Andrew Foulds is driven by fairness.
"I have had huge opportunities. I've had opportunities for good schooling, good health care, good recreation," said the 41-year-old married father of three.
For the last eight years, Foulds has sat as the city councillor for the Current River ward and throughout his life has met many people without the same opportunities he has had.
That's why he's running as the NDP candidate in Thunder Bay-Superior North.
"It makes up my core that I think in this country, in this province more people should be happy," he said.
High post-secondary tuition, inaccessible health care in the north and people working multiple minimum-wage jobs to provide for their families are some of the issues Foulds sees plaguing the people in his riding.
"I see how tough it is out there and I want to be their champion," he said, adding his experience as a teacher and councillor have prepared him to be a provincial representative.
"I've got the fire to fight for them," he said.
The top issue Foulds has heard while canvassing is a loss of trust with elected officials over the eHealth, Ornge and gas plant scandals.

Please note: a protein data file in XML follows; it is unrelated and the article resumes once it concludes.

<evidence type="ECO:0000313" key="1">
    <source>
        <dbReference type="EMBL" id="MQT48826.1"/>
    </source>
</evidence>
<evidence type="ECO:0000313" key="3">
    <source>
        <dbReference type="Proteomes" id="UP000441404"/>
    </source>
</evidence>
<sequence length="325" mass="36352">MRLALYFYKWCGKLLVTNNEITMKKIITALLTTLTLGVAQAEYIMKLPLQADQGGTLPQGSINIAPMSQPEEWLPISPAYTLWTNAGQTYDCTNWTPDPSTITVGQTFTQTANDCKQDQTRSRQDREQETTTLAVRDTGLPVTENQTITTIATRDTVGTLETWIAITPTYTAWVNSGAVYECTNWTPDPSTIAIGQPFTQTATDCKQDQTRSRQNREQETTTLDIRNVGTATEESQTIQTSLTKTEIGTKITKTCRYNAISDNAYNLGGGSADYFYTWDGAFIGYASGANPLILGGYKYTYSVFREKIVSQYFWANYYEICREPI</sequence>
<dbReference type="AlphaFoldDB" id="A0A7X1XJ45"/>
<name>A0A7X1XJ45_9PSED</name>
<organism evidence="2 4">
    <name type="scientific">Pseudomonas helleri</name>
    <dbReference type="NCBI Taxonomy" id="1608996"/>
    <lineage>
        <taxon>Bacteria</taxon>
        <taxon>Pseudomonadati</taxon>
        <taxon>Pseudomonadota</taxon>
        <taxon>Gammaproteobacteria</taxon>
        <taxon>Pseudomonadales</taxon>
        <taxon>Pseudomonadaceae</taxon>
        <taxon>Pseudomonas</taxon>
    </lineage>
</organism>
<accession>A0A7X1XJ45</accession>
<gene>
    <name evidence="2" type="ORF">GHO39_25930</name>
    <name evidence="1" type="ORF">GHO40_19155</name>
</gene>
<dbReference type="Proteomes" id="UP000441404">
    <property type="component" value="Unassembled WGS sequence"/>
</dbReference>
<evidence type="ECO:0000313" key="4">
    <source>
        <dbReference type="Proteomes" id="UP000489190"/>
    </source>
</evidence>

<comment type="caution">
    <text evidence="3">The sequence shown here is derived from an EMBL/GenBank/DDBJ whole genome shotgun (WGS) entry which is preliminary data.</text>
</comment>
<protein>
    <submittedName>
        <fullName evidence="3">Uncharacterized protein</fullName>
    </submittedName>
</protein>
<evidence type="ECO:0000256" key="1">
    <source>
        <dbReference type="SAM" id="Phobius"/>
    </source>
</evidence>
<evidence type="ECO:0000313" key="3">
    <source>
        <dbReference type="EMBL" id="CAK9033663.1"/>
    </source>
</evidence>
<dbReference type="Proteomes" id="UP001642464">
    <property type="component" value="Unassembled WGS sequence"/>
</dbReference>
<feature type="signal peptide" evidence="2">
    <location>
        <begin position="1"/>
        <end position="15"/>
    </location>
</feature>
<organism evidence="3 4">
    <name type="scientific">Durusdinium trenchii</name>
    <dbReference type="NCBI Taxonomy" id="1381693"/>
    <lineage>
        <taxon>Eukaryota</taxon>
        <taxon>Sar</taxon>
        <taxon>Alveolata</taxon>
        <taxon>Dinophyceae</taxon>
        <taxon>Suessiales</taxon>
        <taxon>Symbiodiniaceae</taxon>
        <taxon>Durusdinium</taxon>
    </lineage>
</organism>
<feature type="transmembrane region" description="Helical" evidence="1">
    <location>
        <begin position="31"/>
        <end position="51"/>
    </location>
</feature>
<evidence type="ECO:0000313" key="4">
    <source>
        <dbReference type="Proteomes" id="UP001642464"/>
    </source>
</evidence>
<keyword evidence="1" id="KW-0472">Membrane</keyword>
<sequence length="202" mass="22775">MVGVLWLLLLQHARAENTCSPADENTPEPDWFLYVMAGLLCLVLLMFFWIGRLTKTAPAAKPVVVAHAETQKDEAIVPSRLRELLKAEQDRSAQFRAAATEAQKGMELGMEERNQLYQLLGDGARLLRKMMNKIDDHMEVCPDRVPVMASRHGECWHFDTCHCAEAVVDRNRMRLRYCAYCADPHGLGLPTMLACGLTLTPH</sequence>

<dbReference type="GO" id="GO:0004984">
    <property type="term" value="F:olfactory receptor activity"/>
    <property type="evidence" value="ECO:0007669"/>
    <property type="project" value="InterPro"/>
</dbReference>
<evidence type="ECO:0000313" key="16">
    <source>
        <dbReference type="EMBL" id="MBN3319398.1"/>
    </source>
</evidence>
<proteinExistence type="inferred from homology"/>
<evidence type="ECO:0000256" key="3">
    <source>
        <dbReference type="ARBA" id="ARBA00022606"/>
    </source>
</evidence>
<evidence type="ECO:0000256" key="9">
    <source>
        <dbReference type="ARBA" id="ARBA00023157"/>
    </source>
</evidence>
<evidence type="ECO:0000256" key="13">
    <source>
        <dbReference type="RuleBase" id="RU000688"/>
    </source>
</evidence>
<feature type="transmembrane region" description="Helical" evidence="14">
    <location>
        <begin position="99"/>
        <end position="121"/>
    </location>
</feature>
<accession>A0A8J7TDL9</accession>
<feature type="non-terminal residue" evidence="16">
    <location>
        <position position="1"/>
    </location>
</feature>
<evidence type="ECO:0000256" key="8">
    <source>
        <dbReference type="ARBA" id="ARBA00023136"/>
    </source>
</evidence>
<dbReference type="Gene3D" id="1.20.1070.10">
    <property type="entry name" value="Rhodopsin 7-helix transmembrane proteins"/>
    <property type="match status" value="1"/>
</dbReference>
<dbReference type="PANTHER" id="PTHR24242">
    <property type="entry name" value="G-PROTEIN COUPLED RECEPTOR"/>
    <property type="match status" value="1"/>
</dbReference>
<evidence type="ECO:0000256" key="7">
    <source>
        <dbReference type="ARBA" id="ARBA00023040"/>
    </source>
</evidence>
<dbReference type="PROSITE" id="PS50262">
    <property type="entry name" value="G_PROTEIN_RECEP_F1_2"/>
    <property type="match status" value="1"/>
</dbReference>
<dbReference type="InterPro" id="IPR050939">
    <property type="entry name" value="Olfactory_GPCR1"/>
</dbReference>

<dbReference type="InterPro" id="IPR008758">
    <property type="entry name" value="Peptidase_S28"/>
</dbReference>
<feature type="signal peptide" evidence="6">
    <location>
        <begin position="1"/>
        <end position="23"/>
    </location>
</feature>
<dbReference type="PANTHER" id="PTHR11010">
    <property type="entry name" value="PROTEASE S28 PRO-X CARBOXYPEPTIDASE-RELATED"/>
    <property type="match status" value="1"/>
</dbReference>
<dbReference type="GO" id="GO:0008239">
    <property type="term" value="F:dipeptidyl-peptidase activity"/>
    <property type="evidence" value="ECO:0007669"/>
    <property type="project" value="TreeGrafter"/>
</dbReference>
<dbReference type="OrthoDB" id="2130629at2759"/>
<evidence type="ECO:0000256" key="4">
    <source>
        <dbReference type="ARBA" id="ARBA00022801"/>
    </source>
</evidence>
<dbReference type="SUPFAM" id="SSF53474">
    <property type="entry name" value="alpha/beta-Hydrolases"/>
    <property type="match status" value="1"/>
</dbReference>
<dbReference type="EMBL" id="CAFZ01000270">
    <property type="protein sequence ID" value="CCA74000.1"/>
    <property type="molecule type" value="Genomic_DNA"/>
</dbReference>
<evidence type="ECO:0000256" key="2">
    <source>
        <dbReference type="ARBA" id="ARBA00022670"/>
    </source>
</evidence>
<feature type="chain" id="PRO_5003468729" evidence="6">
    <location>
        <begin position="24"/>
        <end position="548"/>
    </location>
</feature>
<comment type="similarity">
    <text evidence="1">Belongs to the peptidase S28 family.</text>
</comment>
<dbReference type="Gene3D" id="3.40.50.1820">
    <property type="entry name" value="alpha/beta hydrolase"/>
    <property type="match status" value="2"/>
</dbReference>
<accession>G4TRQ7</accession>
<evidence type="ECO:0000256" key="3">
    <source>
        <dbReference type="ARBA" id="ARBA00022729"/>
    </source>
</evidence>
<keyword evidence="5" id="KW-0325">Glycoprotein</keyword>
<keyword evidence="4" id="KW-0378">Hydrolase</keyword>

"People are angry and frustrated," he said. "I want to give people hope and faith."
People have also lost faith in the Ring of Fire and it's $2 billion of potential revenue.
Foulds does support developing the area, but only if revenue sharing with First Nations is ensured as well as making sure the benefits don't come at the expense of the environment.
"I have children. I'm hopeful at some point I'll have grandchildren. I'm not interested in poisoning the land, the air or the water," he said.
The opportunity with the Ring of Fire is huge and Foulds said the consultation and revenue sharing negotiations should have happened years ago.
The north-side candidate is also supportive of the concept of the proposed event centre, but it needs to be a partnership between all levels of government.
"This legacy project costs a lot of dollars and will benefit this entire region. The city, the province and the country need to see that benefit and they need to invest," Foulds said.
The NDP platform includes 50 24-hour health clinics and the hiring of nurse practitioners to cut emergency wait times in half and Foulds said increased support for nutrition programs, physical and health education and dental health will make health care more efficient and cheaper in the long-run.